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Looking to the future, Robert Dietz is confident that housing will be one of the sectors that helps lead a rebound in the U.S. in the wake of the economic fallout from the coronavirus. | Photo: Alphaspirit /

Robert Dietz, NAHB's chief economist
Robert Dietz
Chief economist NAHB

The NAHB’s chief economist Robert Dietz has had a rough spring. No worse than any home builders or remodelers suffering the effects of COVID-19 in their operations, of course, but one that required him and NAHB to unexpectedly and quickly pivot to understand and explain an economic downturn almost no one saw coming after painting a rosy picture for the housing industry at the International Builders’ Show in late January.

Now, more than two months into an economic downturn that in many cases rivals the worst of the Great Recession, Dietz and his team are working to help builders make sense of the various coronavirus restrictions and their impact on the housing industry, and suggest a game plan for how builders can look at the next two months, the next two quarters, and the next two years coming out of it.

Pro Builder: How does this recession compare to the Great Recession?

Robert Dietz: Well, it's occurring in a much shorter period of time, and the magnitude of some of the economic declines are actually greater than those during the Great Recession, such as GDP [gross domestic product] and employment. But where that downturn was a financial crisis that snowballed into an economic crisis and caused a massive overhang of housing inventory and related issues, the industry going into COVID-19 was in a totally different position.

PB: How will housing’s relative strength coming into 2020 help in a recovery?

RD: I’m confident that housing, along with construction overall and manufacturing, to be one of the sectors that helps lead an economic rebound. Housing is usually about 15% of GDP and is a proven job creator, and that’s been its traditional role in recovering from previous downturns, except for the Great Recession.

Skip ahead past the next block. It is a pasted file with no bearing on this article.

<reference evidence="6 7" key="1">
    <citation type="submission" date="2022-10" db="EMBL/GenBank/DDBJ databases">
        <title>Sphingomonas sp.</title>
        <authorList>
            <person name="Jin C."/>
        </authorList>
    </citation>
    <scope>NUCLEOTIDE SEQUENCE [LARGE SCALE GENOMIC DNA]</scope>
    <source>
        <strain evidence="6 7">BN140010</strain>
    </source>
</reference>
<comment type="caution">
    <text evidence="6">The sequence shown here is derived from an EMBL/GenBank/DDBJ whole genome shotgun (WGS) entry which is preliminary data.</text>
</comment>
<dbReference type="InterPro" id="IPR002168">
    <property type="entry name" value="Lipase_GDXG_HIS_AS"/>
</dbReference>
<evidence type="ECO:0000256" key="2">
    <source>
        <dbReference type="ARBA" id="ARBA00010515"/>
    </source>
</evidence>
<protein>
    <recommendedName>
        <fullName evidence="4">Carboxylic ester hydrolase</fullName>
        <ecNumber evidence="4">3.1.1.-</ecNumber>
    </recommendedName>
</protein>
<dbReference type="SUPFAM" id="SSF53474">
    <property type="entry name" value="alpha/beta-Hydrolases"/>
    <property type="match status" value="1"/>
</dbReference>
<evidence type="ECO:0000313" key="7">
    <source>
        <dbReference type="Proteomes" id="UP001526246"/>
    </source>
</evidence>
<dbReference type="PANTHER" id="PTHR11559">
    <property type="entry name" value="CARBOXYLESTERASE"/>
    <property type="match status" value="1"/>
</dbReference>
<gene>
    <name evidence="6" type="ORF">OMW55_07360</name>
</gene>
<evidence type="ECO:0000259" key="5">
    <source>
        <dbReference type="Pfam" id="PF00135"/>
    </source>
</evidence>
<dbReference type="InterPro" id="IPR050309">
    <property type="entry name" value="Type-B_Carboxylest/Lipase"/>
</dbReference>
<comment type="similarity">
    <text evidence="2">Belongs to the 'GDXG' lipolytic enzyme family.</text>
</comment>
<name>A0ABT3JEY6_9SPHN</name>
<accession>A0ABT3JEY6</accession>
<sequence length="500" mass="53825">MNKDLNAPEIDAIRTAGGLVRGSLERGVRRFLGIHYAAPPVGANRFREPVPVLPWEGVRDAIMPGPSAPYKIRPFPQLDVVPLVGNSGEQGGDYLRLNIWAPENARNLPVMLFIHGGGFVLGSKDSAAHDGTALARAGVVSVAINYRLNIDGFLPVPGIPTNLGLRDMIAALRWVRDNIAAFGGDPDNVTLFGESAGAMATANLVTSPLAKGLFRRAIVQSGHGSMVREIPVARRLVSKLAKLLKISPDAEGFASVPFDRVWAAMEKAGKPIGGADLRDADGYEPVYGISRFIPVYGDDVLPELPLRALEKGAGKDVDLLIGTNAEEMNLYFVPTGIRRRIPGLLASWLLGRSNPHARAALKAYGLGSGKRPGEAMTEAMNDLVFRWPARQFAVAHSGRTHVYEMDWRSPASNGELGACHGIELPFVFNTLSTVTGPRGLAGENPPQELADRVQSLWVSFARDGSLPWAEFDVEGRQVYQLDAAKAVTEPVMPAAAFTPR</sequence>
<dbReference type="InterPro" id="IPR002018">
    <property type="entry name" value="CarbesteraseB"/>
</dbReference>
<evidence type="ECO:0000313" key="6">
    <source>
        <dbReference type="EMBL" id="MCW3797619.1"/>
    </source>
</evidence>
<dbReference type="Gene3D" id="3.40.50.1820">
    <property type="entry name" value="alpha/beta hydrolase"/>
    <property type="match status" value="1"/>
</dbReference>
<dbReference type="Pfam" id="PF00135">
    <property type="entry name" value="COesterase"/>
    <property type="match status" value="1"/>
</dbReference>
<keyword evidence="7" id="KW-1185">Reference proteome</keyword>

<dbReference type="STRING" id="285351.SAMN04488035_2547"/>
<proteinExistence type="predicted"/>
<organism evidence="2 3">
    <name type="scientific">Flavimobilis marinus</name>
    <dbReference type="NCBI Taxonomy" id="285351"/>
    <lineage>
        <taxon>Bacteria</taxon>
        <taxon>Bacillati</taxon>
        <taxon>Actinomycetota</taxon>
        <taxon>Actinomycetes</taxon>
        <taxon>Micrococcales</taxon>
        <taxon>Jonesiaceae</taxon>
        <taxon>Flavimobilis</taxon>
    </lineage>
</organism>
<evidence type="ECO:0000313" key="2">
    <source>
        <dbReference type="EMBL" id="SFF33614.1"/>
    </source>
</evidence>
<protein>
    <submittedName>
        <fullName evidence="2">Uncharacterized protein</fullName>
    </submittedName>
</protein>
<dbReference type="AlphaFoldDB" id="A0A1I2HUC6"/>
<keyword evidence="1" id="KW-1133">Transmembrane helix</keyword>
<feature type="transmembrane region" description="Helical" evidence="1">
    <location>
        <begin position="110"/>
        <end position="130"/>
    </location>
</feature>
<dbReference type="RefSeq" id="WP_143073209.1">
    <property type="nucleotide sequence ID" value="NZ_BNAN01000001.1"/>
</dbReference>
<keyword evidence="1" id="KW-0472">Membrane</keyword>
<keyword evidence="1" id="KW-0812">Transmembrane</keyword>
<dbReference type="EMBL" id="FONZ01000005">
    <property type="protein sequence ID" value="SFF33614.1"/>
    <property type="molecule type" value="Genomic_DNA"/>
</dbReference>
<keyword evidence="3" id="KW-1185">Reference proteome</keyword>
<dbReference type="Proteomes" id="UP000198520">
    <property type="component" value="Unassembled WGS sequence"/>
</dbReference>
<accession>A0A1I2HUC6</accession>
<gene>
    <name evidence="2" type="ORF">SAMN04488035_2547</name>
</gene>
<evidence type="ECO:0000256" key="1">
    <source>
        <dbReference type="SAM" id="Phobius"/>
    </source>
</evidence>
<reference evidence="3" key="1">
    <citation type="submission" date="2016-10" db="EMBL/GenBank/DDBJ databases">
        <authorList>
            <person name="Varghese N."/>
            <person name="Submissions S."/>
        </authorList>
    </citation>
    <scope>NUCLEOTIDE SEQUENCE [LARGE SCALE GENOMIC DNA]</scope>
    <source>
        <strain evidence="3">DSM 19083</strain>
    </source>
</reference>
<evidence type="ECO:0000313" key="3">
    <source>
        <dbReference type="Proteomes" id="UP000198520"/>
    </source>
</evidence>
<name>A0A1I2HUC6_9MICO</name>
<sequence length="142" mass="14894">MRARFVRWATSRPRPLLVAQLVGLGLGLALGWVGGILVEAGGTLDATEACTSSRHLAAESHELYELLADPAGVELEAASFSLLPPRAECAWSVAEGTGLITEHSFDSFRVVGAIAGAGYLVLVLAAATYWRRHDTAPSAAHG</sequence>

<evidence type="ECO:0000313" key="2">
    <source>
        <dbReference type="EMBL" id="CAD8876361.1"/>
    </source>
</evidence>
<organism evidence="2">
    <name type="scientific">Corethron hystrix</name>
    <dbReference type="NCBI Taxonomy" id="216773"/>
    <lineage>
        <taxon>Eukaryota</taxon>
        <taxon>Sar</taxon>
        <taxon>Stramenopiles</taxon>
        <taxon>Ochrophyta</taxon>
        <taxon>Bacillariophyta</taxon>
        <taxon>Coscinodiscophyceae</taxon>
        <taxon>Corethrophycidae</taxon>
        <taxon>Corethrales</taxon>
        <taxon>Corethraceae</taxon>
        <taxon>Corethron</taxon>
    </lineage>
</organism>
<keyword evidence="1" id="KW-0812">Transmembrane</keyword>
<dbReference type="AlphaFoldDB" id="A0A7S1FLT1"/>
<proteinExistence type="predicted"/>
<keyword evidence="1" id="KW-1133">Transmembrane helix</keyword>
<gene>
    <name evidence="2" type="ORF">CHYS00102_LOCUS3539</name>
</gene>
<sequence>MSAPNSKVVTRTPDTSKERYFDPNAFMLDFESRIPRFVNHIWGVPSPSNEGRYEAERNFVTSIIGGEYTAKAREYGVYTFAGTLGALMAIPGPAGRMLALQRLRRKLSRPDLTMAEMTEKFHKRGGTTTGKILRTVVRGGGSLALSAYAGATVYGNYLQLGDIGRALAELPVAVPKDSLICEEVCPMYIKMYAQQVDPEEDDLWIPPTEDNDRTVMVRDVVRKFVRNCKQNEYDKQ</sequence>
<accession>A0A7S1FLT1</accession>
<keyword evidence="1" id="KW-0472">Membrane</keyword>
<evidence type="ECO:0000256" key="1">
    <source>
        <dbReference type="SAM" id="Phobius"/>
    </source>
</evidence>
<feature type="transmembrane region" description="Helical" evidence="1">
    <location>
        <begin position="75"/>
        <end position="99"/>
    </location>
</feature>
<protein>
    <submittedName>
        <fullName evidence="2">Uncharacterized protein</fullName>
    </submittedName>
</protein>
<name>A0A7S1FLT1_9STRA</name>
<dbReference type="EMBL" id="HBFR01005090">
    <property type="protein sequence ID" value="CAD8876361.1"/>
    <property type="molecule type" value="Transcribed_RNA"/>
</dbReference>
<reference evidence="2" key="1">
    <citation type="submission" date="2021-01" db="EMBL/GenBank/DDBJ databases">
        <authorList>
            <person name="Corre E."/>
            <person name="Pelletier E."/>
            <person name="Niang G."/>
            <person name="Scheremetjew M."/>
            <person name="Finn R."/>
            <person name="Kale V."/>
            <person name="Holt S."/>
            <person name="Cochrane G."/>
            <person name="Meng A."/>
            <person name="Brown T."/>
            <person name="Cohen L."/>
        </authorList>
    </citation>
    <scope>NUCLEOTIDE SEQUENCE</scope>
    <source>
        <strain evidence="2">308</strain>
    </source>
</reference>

PB: Any red flags?

RD: I am concerned about the prospects for private builders obtaining money for land and construction once we come out of the pause, and that depends on the condition of regional and community banks and if there’s a deep decline in housing prices, which I don’t expect. The recent decline in oil prices is a concern, though, as many of those banks are holding energy development loans that help finance construction.

PB: You talk about the “next two months, next two quarters, and next two years” as a way for builders to look at a rebound for housing and the economy. Can you elaborate?

RD: The next two months [through May] will be bad. Economic data will be terrible and show a very sharp recession. We expect single-family starts to be half what they were in January and February. But, there are about 540,000 single-family homes [and another 600,000 multifamily units] in the production pipeline, and 90% of the single-family market was deemed essential. The activity may be slower, and we won't see a lot of new homes started, but the industry is still sustaining jobs and paying fees and taxes.

PB: What about the next two quarters?

RD: I think that’s when we’ll start to see some real stabilization and gains in certainty so builders can start backlogs of homes sold or under contract. That assumes we get control of the virus and don't see new or significant breakouts during the winter, which is a risk. We need to see the public health crisis in a containment mode, if not a solutions mode, so we can get back to something that’s on track to a 100% economy.

PB: And the next two years?

RD: Getting back on trend [from late 2019 and early 2020] and a better understanding of the true housing supply deficit, changes in household formations—maybe more roommates per unit and multigenerational families—and impacts on housing design, such as more room for a home office or home gym, and density preferences away from urban areas. That will help single-family development in rural, exurban, and even inner suburbs, with the barriers of commute times and costs perhaps negated by more liberal work-from-home policies.